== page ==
Making It Big
Lagoon Cinema, starts Friday
At a time when glamour girl Cameron Diaz consents to playing a scene with mock semen in her 'do; when the otherwise wholesome Slums of Beverly Hills includes jokes about everything from "morning boners" to menstrual belts; when a 23-year-old first-time director concocts a film called Gummo involving flayed cats and a retarded whore who shaves her eyebrows; when the upcoming Happiness climaxes with a suburban homemaker getting a taste of her son's...um, you get the idea.
The point is that the ante has been upped on the shock-humor aesthetic pioneered by John Waters in the likes of his Pink Flamingos and Polyester-- which salute the virtues of, respectively, "the filthiest people alive" and the fetid wonders of Odorama. Additionally, as the Farrelly Brothers' core audience seems to consist of junior-high kids and frat boys, the gross-out gesture has utterly lost its punk appeal. If an auteur as squeaky clean as Hal Hartley can see fit to deal with farts and vomit these days--hell, if Bill Clinton can define kinky sex for the masses--it's no wonder the pioneering "Pope of Trash" is toting a brand new bag.
Disarmingly slight and (gasp!) even mellow in an aging hippie sort of way, Waters's Pecker responds to the new Age of Flatulence by telling a low-key rags-to-riches story: The title character is an 18-year-old photographer (Edward Furlong) who, like Waters, makes it big in the art world by putting his vision of the tackier side of Baltimore on display. Still, even though Pecker is plenty mild by Waters's standards (more so, for instance, than his wide-released Cry-Baby and Serial Mom--and therein lies its shock value), the director can't help punctuating its opening sequence with a concise summation of his former self: an exquisitely vile shot of two rats fucking in a trash can under the words "Written and Directed by John Waters."
In other words, Pecker finds Waters in a reflective mood. Back in 1964, the 17-year-old aspiring filmmaker took an 8mm movie camera given to him by his grandmother and directed a minor atrocity called "Hag in a Black Leather Jacket." Similarly, the fresh-faced Pecker is introduced wielding a still camera from his mom's thrift store, furiously snapping shots of an odd-looking gal shaving her legs on the city bus, a man whose hat is suddenly stolen off his head, and the aforementioned "Rats Make Love"--expending an entire roll of film en route to his job as a fry cook at a cockroach-infested diner. Nothing if not resourceful, Pecker finds art in everything and photographs it all, including the sizzling cheeseburgers he cooks for customers who, naturally, get the burger along with a flyer for the chef's upcoming exhibit. As Pecker's sweetie-pie girlfriend Shelley (Christina Ricci) puts it, in the first of many humorously didactic lines, "You see art when there's nothin' there!"--which, of course, could be the film's own aesthetic, as well as Waters's in general.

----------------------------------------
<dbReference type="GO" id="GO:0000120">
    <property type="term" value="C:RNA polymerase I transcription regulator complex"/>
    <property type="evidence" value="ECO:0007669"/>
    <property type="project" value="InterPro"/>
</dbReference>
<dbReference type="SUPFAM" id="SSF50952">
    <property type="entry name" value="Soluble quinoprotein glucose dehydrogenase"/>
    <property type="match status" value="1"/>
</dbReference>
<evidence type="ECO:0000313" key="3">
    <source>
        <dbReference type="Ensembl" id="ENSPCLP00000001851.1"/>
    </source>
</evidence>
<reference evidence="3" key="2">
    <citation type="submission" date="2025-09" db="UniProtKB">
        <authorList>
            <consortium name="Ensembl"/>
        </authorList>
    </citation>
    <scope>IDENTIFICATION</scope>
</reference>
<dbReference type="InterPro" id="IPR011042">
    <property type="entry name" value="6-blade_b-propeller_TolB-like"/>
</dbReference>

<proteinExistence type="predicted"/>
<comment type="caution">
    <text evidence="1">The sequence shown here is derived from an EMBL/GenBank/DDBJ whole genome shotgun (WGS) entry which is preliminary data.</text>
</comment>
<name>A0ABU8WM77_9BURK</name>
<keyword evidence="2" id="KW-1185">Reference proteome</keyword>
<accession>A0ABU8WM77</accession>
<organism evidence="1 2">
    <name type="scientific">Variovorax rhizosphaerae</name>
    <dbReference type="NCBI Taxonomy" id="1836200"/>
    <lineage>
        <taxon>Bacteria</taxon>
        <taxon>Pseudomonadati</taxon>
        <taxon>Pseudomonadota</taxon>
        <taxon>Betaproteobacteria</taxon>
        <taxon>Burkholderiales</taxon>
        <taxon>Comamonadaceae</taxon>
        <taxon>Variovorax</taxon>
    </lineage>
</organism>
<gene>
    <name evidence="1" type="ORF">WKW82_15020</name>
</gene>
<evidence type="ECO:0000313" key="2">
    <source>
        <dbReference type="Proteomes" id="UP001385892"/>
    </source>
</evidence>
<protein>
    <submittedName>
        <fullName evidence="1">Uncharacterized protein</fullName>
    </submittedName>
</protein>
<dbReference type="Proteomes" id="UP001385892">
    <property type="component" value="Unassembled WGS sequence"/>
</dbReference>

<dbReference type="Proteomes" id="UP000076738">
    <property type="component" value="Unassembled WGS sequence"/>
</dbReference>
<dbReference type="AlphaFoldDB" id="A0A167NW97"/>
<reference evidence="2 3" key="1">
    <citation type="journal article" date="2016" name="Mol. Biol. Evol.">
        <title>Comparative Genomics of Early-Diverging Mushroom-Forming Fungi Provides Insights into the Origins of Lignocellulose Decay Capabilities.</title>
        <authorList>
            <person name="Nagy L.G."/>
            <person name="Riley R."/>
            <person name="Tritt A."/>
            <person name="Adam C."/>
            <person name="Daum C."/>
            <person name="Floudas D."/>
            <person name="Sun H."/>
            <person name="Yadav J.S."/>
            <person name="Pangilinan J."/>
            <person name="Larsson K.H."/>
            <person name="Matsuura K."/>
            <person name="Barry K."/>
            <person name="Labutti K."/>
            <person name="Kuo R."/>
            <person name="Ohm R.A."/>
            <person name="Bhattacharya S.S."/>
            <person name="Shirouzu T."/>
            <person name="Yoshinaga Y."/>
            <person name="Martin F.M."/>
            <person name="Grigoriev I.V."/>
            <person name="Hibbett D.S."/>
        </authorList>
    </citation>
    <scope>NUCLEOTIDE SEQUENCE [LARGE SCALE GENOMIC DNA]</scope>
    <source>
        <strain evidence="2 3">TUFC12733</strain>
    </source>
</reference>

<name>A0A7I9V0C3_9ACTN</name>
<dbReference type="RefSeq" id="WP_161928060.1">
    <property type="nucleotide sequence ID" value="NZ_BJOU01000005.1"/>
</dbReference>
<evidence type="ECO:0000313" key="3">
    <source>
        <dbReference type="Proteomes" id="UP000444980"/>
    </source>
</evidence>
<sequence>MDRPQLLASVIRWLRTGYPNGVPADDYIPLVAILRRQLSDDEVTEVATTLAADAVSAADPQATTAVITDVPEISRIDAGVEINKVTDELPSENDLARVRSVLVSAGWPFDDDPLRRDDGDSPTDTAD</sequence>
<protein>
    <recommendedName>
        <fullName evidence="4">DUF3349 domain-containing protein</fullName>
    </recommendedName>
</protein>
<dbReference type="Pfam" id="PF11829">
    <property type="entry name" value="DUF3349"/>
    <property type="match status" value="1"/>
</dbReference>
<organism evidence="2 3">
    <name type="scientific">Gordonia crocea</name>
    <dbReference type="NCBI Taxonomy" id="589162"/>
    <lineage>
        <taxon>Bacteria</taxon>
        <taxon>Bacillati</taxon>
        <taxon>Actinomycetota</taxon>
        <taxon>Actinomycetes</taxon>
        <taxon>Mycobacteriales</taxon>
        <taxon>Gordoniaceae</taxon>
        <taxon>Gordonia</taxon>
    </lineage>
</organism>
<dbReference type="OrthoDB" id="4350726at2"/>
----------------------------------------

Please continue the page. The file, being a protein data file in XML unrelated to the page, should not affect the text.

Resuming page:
Like virtually all Waters films, from Multiple Maniacs and Pink Flamingos through Hairspray and Cry-Baby, Pecker is a rigorously lowbrow snobs-against-the-slobs tract. Led by the tastefully manipulative art dealer Rorey Wheeler, the snobs are the New York gallery set who fetishize the dirty verisimilitude of Pecker's work. (Coincidentally or not, a print of Pink Flamingos has been in MoMA's permanent collection since the '70s.) The slobs are Pecker's lovably goofy family: his cheery mom (Mary Kay Place), dedicated to improving the fashion sense of the homeless; his 6-year-old sister Chrissy (Lauren Hulsey), an insatiable little sugar-fiend; his older sister Tina (Martha Plimpton), who tends bar at a gay strip club called the Fudge Palace; and his dear old granny (Jean Schertler), who operates a "pit beef" sandwich stand when she isn't using a Virgin Mary statue to practice her ventriloquist's skills. (An enterprising cinema studies major could write a thesis on "The Function of Catholic Iconography in the Films of John Waters.")